How to know when your insurance needs change

Some people don’t like to discuss life insurance – but life insurance is an invaluable way to make sure your loved ones are protected should the need arise.

As we get older, however, our life insurance needs obviously change – particularly around lifecycle events. The challenge is knowing what those events are, and what do you do when those situations arrive.

If you are unfamiliar with life insurance, here’s how it works: You pay a monthly premium, and if the unexpected happens, your loved ones get a death benefit they can use for things such as medical bills, funeral expenses, outstanding mortgage, college tuition and even living expenses. Different kinds of insurance include term life insurance, whole life insurance and permanent life insurance. Often times, you can mix with an assortment of insurance options.

According to, several life changes might prompt you to evaluate your insurance needs:

1. Getting married

Few things change your financial situation like marriage, when the financial obligations of the bride and groom become intertwined. If something should happen to half of the couple, how will the surviving spouse have the money to take care of credit card debt, home debt, or student or car loans? Life insurance can help meet those obligations.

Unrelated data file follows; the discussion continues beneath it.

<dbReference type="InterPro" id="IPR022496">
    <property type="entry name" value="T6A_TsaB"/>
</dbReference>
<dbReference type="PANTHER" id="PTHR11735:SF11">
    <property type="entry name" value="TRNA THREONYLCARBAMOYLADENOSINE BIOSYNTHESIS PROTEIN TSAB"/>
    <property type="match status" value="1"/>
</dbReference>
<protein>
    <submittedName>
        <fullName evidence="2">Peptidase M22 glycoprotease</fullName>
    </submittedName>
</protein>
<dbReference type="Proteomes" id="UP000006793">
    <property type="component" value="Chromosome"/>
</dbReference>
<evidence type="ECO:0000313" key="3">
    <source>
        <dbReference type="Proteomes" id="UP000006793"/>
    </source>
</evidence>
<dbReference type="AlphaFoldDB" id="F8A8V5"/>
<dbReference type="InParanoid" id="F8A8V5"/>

2. Having a child

Once you start growing your family, it’s best to start planning for the future. It’s enough of a challenge to provide for your child or children with you and your spouse both working together. But what if one – or both of you – exits the picture? If you’re not around, life insurance can help provide for your family even if you can’t.

3. Nearing retirement

Life insurance can keep surviving spouses from receiving reduced Social Security benefits. If you begin collecting Social Security survivors’ benefits at age 60, rather than at the full-benefit age of 66 or 67, you will receive a permanently reduced Social Security benefit. Having life insurance coverage in place may prevent your spouse from having to live on less.